Winter is not usually the easiest time to make repairs on your home. So, it’s smart to perform a winter maintenance checklist to ensure your home is in good condition to make it through the winter. For folks in colder climates, this is typically done in late fall before the holidays. However, if you have’t done it yet it’s not too late! According to our Washington DC handymen, here are the top winter home maintenance checks you should perform on your house!
On this page
- Gutters and downspouts
- Heating system
- Doors and windows
- Water heater
Before the deep freeze sets in, it’s a good idea to take a good look at the exterior of your home.
- Check for damage, leaks, and water damage. You’ll want to check any areas prone to moisture or water infiltration—like your fascia, soffit, window capping, and door frames—for signs of wet wood, wood rot or mold growth.
- Check for loose or broken siding panels or cracks in stucco
- Take a look around the perimeter and make sure there is no water pooling that is contact with your foundation. This can lead to basement leaks and cracked foundations when the water freezes
- Drain all exterior hoses so now water is sitting inside. Remove hoses from water connections unless you plan to use the hose regularly throughout the winter.
Gutters and downspouts
Cleaning your gutters during late fall is an excellent way to prepare for winter. Leaves falling during autumn always get stuck in gutters and downspouts, and can prohibit the flow of water away from the house. So before snow flies and temperatures drop below freezing, take some time to clean out your gutters and downspouts. While your up there, check for:
- Damage – Look for any places where the gutters or downspouts may be damaged, especially along the seams if you don’t have seamless gutters.
- Wood Rot – Look for any places where the gutter is not securely fastened to the fascia board. If the gutter is pulling away from the fascia, the wood where it is attached could be rotted.
- Downspout & Drainage Systems – Make sure that downspouts reach far enough away from foundation walls so water will drain freely away from the house.
If you live in a cold climate, you’ll want to make sure your heating system is operable and tuned up. Nothing is worse than going to turn on your heat during the first cold snap and realizing your heating system isn’t working. Be sure to:
- Replace filters. Most modern furnaces have an air filter that should be replaced every 3 months.
- Have your furnace checked or cleaned at least once a year to ensure functionality and energy efficiency.
- Check thermostat settings and test to make sure the heat is working.
Fixing roof issues is difficult when there’s a layer of snow on the roof. You’ll want to get ahead of this during the fall.
- Check the roof for leaks. Peel back the first layer of shingles at the eave and inspect the wood/underlayment beneath to ensure there is no rotted wood. Also take a look inside the attic to see if there is any rotten wood visible from underneath.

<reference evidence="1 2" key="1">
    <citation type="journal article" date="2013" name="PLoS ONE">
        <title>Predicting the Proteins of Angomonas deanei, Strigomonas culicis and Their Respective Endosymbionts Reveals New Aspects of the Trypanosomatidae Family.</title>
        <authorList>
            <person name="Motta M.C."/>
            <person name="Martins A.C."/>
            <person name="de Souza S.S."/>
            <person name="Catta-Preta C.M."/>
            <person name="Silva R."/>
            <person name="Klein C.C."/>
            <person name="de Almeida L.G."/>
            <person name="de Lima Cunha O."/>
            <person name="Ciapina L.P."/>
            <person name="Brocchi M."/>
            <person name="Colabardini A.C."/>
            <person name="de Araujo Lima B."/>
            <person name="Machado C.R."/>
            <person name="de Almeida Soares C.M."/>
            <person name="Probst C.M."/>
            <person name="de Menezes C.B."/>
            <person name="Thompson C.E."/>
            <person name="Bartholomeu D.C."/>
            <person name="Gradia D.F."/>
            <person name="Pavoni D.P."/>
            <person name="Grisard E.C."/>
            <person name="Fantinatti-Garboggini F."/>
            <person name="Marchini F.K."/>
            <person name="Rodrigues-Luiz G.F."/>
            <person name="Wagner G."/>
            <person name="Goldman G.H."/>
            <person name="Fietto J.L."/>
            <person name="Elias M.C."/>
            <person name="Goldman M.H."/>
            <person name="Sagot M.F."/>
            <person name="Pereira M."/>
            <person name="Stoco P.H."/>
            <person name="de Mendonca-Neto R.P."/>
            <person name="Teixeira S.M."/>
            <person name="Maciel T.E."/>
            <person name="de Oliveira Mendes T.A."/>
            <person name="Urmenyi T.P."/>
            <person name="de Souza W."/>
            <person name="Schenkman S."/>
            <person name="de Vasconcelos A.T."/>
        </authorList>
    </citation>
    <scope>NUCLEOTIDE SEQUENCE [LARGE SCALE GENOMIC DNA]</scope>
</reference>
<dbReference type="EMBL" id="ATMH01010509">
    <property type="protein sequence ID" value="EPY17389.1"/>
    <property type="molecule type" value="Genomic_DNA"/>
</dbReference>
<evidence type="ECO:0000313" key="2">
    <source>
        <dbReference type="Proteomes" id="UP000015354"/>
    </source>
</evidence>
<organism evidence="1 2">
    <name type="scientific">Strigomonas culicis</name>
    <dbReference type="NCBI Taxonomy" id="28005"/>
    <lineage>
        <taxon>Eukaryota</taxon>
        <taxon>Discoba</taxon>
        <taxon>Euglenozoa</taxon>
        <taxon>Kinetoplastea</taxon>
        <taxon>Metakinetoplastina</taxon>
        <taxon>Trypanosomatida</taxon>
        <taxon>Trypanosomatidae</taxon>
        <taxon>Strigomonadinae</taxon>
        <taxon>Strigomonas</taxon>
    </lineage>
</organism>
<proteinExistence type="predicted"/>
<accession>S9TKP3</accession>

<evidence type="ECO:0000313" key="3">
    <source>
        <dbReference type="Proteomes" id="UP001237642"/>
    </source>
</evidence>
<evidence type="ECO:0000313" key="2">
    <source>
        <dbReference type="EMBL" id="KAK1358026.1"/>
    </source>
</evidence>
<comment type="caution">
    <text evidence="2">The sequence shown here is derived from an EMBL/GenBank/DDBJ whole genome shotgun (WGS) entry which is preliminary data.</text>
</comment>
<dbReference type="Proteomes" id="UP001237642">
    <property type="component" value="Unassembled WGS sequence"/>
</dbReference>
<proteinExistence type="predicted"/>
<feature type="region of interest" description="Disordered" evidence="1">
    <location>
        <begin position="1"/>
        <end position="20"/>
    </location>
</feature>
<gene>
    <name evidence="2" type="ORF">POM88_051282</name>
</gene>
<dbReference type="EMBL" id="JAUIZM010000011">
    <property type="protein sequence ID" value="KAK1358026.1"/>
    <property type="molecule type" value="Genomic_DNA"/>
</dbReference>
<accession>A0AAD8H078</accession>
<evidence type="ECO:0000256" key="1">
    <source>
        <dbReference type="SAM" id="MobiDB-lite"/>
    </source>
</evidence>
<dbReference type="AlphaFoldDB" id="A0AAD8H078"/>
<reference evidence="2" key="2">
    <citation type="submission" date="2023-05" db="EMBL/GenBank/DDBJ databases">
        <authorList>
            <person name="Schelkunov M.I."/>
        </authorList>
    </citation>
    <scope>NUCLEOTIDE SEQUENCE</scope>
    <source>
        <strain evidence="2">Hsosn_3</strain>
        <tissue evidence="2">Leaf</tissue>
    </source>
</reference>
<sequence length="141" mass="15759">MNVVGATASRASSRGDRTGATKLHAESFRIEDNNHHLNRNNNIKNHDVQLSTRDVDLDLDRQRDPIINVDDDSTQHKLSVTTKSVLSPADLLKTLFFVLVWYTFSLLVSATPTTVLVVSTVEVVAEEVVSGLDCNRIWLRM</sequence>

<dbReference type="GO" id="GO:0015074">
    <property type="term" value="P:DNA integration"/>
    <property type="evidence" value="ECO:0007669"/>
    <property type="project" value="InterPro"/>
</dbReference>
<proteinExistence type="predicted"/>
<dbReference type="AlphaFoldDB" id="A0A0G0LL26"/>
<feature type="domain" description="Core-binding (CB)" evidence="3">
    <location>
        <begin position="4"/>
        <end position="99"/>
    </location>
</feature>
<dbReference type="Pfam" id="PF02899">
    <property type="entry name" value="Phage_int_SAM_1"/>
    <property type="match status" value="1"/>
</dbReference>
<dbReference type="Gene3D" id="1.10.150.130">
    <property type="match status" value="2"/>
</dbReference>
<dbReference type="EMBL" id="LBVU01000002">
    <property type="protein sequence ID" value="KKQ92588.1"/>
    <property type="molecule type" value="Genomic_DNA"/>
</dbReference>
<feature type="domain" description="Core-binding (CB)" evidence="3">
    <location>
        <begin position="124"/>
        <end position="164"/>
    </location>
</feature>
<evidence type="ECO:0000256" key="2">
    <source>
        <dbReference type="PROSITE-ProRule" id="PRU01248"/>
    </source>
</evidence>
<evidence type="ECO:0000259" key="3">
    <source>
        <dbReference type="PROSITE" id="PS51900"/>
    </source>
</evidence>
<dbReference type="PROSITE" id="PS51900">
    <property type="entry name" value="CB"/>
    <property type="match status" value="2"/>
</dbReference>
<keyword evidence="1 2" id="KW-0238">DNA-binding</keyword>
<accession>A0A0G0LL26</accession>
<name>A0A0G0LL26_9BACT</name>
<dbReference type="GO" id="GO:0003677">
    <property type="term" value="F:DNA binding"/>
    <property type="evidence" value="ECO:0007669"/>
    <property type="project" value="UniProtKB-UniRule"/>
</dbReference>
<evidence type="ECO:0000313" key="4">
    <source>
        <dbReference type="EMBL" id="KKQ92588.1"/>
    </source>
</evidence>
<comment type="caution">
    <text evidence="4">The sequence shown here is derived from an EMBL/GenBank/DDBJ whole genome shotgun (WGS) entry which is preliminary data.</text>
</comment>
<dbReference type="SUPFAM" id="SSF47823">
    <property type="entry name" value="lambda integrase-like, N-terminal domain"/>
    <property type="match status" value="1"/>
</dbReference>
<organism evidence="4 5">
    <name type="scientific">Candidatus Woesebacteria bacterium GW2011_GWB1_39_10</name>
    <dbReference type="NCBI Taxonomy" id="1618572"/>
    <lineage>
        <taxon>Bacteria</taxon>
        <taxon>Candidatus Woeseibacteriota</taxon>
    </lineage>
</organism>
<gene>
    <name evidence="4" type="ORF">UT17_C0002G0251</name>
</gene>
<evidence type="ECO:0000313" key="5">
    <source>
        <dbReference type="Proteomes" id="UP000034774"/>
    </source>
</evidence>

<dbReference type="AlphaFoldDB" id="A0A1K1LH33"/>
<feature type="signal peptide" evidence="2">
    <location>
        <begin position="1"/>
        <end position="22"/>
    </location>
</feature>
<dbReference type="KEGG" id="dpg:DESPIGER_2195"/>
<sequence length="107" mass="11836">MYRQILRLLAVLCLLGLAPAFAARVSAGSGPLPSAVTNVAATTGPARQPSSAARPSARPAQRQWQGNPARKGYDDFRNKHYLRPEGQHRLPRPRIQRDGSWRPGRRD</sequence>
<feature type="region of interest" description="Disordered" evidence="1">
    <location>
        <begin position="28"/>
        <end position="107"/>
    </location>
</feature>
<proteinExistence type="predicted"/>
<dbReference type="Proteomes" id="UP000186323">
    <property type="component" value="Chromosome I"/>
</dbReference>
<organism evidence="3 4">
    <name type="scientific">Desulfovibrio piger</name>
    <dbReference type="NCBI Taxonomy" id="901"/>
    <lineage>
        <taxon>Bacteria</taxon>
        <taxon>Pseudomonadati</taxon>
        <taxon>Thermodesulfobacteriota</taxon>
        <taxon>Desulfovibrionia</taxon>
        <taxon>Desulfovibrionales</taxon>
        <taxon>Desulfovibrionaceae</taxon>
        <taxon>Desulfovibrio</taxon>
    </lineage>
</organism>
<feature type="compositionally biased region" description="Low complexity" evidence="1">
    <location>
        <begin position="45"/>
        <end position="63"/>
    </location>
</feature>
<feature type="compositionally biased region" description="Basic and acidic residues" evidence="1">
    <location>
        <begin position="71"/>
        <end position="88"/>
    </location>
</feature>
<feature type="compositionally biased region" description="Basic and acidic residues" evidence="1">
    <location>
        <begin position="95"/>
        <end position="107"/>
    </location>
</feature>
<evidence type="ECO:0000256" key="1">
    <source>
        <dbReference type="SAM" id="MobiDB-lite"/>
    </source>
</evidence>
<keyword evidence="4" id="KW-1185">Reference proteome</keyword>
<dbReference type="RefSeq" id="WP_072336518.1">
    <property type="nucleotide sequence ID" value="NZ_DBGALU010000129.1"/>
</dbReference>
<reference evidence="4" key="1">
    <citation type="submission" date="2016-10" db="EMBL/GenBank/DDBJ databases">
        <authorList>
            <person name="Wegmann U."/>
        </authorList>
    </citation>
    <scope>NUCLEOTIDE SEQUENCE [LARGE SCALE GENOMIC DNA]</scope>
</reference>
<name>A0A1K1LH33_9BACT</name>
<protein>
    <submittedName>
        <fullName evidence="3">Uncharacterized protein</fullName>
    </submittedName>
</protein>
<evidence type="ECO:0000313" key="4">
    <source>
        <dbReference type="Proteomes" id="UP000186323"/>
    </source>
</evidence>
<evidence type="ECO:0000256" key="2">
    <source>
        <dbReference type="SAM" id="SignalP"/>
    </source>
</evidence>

- Check the flashing around the chimney, skylights, and all roof intersections. Look for any split or cracked tar at flash points which could allow water to penetrate into the roof.
- After the first snowfall, look for ice dams collecting at the eaves of the roof. This can cause water damage to your home’s interior if not addressed quickly.
Doors and windows
Your windows and doors account for more than half of the energy loss in most households. It’s important to inspect these before the winter to ensure they are sealed and capped properly for maximum energy efficiency.
- Check the frames of your windows and doors to ensure they are sealed properly. Add additional sealant where old seals are cracked or rotted away.
- Check that the glass is intact, not cracked or broken.
- Ensure locks work correctly on each door/window and keep them locked for maximum energy efficiency.
- Check the temperature setting of your water heater. If you’re unsure, check the manual or call a professional to help you find out.
- Clean any filters on your water heater.
- Check for pilot lights near burners on gas models.
- Check your smoke detectors and fire extinguishers.
- Check your carbon monoxide detectors and circuit breakers/fuses.
- Inspect and clean out heating system vents—if clogging is built up over time, it could cause poor airflow, which would hinder efficiency and increase energy consumption levels significantly!
So there you have it! Winter is already here, but it’s not too late to go through this checklist to ensure you’re ready for the deep freeze of February. If you find any problems that need to be addressed, be sure to sign up with PunchList to use our free home repair estimator to get a quote on your repair!